The Godfather: Peter Corris on Robert Goddard
In 1986, when Jean was working as a commissioning editor for Transworld Publishing, she recommended a book to me. It was an historical novel by Robert Goddard, published that year. The title was Past Caring and the publishers, who had some of their bigwigs in Australia at the time, were pushing the book pretty hard.
I read it and was very impressed. The story concerned a youngish historian, under a cloud for sexual malfeasance, drawn into the investigation of an event in Edwardian political history.
Money was on offer, along with an intellectual and professional challenge. The book was right up my street. I was familiar with the period, had been an academic historian myself, and relished nothing more than an historical novel with elements of mystery, exotic locations and romance.
In the years that followed, Goddard continued to produce novels with similar characters and plots but set in different times and places. In Pale Battalions (1988), a novel of World War I, is an intriguing story about the true identity of a supposed casualty of the war. Painting the Darkness (1989), which I consider to be his best book and one of the best historical novels I’ve ever read, was loosely based on the Tichborne Case, about a claimant to a title and a fortune. I feel confident in my judgment about its place in Goddard’s work because over the next 30 years he produced more than 20 novels and I’ve read almost all of them. Some were better than others, of course, with such an output, but only one or two were disappointing.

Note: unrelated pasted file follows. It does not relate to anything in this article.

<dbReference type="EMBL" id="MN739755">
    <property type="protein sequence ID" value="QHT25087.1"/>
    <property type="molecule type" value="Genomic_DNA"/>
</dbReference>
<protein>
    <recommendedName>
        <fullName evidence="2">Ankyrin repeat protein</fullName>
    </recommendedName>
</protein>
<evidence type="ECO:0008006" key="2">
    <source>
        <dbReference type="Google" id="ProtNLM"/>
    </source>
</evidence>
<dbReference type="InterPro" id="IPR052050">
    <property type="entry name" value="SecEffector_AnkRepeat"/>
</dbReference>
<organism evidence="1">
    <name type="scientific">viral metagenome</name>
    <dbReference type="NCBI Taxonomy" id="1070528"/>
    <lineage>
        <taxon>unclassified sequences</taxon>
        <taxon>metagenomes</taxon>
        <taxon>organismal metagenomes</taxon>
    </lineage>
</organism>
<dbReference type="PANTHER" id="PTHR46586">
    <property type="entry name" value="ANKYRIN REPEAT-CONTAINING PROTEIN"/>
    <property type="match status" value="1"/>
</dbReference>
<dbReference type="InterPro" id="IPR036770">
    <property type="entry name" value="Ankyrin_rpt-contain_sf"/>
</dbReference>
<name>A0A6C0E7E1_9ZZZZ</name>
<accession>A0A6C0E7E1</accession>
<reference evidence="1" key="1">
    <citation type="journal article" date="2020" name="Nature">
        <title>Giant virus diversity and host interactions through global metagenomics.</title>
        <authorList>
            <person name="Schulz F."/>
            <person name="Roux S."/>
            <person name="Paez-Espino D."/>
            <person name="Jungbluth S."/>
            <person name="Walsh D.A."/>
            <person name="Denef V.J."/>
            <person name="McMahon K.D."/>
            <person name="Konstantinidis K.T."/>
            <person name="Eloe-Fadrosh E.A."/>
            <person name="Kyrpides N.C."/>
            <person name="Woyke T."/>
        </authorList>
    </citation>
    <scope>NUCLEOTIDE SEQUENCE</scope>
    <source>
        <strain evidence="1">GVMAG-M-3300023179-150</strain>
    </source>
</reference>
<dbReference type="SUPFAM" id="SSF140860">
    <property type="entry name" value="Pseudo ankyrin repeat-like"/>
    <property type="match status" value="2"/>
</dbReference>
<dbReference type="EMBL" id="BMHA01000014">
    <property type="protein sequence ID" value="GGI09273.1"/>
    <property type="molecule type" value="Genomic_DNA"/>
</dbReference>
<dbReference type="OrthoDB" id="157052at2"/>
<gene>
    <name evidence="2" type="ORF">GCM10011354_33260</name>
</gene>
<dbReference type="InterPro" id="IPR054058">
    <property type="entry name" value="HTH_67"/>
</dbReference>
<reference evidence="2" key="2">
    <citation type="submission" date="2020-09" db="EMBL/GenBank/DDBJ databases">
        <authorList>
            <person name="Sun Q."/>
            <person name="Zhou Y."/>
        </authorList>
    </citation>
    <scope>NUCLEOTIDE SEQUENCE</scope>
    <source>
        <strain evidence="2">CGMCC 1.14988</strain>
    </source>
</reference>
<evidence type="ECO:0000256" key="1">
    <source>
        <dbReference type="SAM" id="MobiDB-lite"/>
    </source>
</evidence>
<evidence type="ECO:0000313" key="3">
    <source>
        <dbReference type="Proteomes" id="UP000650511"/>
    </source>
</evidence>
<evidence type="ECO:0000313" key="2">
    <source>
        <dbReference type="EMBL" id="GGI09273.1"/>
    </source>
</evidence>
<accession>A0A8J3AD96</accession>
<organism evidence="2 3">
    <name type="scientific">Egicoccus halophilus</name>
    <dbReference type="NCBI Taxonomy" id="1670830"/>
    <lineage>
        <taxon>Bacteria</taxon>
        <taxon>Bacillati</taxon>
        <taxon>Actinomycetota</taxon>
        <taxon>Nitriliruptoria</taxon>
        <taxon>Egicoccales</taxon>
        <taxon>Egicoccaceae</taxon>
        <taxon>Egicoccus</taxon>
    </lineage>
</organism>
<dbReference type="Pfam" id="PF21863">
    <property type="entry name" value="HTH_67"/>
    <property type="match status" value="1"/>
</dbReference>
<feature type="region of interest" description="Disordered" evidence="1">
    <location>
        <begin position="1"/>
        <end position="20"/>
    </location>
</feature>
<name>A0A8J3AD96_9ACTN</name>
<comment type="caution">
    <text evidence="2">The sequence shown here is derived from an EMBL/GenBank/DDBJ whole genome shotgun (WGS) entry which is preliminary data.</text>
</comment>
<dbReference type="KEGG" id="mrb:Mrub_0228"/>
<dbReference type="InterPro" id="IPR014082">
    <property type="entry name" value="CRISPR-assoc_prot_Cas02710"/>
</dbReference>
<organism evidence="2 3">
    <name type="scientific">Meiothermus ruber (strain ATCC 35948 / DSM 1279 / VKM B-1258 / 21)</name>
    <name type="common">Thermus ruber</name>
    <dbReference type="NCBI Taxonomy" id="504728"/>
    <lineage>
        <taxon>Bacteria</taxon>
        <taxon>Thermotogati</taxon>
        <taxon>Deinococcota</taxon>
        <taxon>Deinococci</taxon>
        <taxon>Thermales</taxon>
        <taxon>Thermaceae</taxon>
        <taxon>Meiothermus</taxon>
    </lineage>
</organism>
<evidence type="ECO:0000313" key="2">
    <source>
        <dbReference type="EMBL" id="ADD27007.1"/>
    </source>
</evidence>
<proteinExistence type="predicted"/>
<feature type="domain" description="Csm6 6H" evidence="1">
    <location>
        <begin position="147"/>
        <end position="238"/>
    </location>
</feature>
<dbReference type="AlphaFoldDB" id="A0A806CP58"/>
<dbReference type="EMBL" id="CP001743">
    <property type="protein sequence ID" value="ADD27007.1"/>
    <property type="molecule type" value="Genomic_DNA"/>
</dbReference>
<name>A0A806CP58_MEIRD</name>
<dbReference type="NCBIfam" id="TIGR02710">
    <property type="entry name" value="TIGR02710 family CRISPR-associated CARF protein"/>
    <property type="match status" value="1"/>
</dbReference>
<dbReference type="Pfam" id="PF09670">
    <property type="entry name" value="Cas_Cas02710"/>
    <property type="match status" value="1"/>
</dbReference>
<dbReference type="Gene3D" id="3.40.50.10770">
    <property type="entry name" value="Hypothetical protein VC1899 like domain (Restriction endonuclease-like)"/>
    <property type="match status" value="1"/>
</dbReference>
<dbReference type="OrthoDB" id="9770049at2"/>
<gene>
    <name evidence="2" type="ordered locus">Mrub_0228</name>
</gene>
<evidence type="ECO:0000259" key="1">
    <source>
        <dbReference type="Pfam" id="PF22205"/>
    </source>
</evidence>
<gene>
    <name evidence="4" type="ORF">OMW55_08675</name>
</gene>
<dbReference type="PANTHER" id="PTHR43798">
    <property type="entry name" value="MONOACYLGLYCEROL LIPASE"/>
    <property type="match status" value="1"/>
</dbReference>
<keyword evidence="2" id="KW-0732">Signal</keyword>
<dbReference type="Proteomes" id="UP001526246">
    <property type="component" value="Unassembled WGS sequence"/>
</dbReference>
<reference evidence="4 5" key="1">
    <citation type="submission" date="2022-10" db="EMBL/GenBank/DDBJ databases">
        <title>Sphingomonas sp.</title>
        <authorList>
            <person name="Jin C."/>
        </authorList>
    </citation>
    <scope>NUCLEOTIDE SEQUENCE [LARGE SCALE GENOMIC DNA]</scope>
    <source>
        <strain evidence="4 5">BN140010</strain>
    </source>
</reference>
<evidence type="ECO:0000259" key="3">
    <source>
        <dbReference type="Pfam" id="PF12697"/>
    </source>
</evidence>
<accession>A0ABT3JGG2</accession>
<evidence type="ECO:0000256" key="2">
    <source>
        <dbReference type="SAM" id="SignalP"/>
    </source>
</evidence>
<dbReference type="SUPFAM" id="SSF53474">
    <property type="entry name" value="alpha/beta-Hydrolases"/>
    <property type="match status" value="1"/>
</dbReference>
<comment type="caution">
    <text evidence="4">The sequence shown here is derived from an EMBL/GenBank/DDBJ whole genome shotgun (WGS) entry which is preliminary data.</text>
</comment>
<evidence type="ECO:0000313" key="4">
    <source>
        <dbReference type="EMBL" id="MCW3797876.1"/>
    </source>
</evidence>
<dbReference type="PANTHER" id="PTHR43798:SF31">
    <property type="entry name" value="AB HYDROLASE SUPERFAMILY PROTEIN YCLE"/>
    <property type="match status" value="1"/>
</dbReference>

Goddard’s formula was to have the seeker after truth led astray and tempted by others, but staunchly determined to peel back layers of doubt and duplicity, and it worked well to create interesting characters and situations. His subjects ranged from classical paintings, intrigues involving the Spanish Civil War, musical compositions and the origins of photography. When I questioned an audience at one of the talks I gave about my own historical novels, enquiring who had read Goddard, there was a forest of hands in the air. Librarians have told me that he is much borrowed and each book is eagerly awaited – a writer’s dream.
Interestingly, when Goddard wanted to place a character at a distance, he usually placed him or her in Australia. Once or twice this led him into error and I wrote to him pointing this out, while stressing my appreciation of his books. We corresponded amicably back and forth and I met him when he visited Australia for a writing event. We were on a panel together and got on well. He mentioned, good-humouredly, that one of his books had been adapted for a film which, when he saw it, bore no resemblance to the book he’d written. An exaggeration perhaps, but something many writers, including me, have thought about film versions of their work. Good humour is the only reaction, along with Hemingway’s dictum: ‘Take the money and run.’
Over the years I’ve bought quite a few of Goddard’s novels, got some for review and borrowed others from libraries. When recently I wanted to see what was newly available I found that only four of his books were audios – Past Caring and three from his middle period. Nothing recent. I decided to tackle Past Caring to see whether it still impressed me as much as it had 30 years before. It did. Even though I remembered the crucial deception on which everything turned, I’d forgotten the workings out of the plot and was drawn in much as before. And there was a bonus: the narrator, Paul Shelley, was a master of accents – essential to a good reading of this book. Shelley did a perfect South African accent for the villain of the piece, a charming imitation of Lloyd George’s Welsh lilt and a near perfect impersonation of the bulldog delivery of Winston Churchill. This, harnessed to Goddard’s narrative skills, helped the story to come to life. I’ll reacquaint myself with the other audio offerings but I wish his more recent works were available so I could check on how he’s holding up all these years later.